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What grind cornmeal for cornbread or muffins?

Made some muffins with coarse grind yesterday and found them to be just a bit too rustic. Wondering if folks prefer a medium or more fine grind. Are proportions the same to use in a recipe depending on what grind you use? Most recipes that I see are not specific as to the suggested grind and what the recipe was tested with or intended to use.

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Merrill

Merrill is a co-founder of Food52.

added about 3 years ago

When in doubt, use medium grind if the recipe doesn't specify. You'll still get a little crunch, and odds are you'll be fine in terms of proportions.

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Burnt Offerings added about 3 years ago

I keep two grinds in my pantry: a medium/fine ground for muffins and quick breads, and the coarse ground for polenta and dusting for pizzas and breads.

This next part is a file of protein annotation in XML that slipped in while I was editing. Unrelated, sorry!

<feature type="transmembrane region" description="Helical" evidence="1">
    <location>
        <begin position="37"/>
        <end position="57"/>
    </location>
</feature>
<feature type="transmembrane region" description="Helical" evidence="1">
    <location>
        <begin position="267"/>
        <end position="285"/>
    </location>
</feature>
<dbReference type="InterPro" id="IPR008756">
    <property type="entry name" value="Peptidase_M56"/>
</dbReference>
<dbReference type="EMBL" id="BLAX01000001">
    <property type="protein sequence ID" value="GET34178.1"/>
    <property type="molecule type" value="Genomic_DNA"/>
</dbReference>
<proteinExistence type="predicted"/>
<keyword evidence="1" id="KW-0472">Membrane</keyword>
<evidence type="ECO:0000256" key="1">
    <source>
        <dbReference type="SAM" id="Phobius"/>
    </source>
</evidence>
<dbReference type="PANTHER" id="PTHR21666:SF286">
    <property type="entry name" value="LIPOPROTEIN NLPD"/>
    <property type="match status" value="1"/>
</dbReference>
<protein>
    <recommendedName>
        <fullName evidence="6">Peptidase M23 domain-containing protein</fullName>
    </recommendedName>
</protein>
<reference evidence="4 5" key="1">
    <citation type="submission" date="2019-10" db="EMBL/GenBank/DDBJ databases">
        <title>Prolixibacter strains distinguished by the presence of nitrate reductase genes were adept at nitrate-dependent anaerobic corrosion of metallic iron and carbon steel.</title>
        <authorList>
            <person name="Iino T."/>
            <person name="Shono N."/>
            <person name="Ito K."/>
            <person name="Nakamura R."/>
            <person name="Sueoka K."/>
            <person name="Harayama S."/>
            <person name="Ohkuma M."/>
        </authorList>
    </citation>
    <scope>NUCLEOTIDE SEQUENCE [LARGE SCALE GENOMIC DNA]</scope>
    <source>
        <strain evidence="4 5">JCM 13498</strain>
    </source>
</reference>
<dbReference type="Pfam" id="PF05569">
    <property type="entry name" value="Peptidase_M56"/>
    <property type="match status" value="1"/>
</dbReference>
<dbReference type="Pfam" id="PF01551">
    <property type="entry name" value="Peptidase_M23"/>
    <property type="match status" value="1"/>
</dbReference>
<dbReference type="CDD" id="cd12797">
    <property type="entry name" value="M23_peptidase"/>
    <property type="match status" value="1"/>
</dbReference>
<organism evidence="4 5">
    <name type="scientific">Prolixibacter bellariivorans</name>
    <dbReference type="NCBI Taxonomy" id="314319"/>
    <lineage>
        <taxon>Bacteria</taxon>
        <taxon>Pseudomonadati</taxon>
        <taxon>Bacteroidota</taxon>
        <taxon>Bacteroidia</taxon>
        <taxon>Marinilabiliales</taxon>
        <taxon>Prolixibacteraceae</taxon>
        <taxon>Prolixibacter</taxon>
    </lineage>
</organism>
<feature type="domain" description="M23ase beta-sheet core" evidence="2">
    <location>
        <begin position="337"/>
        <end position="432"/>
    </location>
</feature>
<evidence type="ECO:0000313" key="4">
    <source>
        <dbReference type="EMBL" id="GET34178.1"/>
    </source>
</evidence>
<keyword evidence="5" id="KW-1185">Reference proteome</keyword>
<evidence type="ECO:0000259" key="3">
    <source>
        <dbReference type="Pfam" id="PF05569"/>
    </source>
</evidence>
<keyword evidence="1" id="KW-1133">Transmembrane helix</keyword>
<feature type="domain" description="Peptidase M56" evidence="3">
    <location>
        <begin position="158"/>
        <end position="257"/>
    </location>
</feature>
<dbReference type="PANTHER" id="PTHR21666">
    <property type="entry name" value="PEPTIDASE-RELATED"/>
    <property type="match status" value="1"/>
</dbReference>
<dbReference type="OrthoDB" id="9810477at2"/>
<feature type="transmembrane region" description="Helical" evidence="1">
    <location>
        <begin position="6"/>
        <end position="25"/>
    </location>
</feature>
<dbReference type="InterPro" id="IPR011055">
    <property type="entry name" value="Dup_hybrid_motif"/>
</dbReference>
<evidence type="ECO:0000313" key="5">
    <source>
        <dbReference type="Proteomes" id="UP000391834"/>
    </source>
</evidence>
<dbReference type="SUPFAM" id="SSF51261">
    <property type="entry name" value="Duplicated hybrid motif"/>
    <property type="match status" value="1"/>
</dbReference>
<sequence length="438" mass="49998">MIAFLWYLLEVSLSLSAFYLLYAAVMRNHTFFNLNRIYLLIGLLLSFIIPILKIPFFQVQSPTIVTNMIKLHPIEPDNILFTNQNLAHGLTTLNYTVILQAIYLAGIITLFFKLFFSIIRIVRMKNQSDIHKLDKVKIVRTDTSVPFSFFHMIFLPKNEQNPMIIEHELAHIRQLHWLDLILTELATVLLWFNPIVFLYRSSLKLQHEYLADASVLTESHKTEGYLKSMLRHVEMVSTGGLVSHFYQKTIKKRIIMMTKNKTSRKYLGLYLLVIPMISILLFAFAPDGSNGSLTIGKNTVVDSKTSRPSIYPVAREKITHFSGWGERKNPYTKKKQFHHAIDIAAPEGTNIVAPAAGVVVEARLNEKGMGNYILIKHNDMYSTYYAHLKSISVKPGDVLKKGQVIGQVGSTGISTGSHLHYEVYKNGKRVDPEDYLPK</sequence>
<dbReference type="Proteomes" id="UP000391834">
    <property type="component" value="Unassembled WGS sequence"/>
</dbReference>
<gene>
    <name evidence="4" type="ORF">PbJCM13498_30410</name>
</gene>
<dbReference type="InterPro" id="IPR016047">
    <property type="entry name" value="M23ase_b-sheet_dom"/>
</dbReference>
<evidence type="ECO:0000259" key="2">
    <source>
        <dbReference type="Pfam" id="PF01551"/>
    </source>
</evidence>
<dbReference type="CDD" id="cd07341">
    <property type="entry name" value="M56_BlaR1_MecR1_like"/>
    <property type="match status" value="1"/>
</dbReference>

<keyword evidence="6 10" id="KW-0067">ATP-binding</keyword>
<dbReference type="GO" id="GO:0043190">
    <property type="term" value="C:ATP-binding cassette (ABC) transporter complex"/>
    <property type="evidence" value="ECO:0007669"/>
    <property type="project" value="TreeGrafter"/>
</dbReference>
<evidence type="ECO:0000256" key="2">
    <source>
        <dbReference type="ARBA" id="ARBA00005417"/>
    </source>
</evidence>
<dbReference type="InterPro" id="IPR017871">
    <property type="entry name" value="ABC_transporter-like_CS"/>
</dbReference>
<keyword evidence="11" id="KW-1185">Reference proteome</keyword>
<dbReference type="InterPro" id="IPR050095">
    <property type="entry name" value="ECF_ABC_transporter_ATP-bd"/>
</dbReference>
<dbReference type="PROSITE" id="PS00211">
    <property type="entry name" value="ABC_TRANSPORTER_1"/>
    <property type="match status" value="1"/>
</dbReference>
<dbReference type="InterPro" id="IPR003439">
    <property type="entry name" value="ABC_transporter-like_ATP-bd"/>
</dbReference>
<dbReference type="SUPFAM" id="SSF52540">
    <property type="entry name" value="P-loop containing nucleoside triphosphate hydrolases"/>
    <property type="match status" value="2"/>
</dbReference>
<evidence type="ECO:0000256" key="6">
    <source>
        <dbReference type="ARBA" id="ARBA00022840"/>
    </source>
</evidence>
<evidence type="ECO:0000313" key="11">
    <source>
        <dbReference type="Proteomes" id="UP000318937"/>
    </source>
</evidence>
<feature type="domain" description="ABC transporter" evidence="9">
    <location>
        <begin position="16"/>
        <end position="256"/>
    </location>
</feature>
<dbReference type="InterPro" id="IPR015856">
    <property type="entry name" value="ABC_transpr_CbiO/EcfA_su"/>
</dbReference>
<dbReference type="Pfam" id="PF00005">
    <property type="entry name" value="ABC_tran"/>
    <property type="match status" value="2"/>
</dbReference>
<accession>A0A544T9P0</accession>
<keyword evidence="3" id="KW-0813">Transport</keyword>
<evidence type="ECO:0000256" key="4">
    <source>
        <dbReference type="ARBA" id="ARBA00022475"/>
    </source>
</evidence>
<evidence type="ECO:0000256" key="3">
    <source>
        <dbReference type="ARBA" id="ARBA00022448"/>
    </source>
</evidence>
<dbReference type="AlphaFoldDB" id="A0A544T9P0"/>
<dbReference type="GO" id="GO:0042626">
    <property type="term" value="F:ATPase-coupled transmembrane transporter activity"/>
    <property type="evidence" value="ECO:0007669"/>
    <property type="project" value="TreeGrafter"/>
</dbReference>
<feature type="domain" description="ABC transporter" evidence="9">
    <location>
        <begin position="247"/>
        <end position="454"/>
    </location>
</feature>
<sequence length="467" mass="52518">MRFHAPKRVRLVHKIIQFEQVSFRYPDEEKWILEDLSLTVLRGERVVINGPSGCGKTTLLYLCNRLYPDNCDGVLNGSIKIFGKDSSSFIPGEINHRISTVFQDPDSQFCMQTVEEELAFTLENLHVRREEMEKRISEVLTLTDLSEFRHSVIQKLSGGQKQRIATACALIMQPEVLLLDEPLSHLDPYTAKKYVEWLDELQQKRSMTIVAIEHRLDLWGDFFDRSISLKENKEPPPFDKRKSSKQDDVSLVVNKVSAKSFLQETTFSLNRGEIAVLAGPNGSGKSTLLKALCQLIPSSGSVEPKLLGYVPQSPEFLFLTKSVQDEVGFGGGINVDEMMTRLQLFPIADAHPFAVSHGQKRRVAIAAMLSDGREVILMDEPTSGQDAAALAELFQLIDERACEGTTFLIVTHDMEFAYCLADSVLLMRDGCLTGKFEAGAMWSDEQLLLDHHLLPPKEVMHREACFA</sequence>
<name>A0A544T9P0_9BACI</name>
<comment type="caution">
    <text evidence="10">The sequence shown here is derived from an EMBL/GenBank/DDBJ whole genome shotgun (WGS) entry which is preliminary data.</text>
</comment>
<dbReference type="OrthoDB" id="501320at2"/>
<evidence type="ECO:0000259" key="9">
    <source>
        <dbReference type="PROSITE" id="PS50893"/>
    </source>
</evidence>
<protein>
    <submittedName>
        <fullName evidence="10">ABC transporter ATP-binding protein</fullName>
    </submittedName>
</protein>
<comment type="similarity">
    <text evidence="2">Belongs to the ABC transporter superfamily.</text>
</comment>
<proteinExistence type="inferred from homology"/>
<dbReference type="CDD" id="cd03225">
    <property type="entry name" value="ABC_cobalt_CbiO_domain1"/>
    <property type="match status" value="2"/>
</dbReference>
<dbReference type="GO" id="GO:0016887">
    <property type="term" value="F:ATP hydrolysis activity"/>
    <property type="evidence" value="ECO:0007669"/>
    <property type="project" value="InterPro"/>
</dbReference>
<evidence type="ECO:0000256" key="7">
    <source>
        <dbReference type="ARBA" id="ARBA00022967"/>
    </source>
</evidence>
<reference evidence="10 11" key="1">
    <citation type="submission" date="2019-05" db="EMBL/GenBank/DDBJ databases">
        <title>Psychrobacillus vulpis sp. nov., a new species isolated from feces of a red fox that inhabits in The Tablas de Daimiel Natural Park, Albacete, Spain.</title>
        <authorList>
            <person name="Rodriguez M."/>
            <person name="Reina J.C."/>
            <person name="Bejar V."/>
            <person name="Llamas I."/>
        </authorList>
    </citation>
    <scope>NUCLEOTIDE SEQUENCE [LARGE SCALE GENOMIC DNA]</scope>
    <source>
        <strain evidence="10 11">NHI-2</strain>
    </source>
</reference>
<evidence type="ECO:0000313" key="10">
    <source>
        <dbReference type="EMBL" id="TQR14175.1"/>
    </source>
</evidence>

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susan g added about 3 years ago

I think the big difference in cornmeal, what makes for the 'rustic' quality, is whether it is whole grain/stone ground or the germ has been removed (degerminated), like Quaker. Then there's the grind, but without the germ you're missing some very tasty and nutritious components. With coarser grind, try adding a little more liquid, maybe letting it sit a bit. I like to prepare the cornmeal (note the 'meal' part) by pouring boiling water over it, so it is ready for baking -- not all the time, just some preparations.

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Chicago Mike added about 3 years ago

Thanks all for the replies. I used Bob's Coarse Grind Cornmeal - clearly something that looks like it wants to be reincarnated as polenta or to grease up a pizza peel. Like the idea of the additional liquid or the sitting time, but in this case my recipe's guidance were to combine wet and dry until just incorporated, so I didn't consider a soak first, but certainly would next time.

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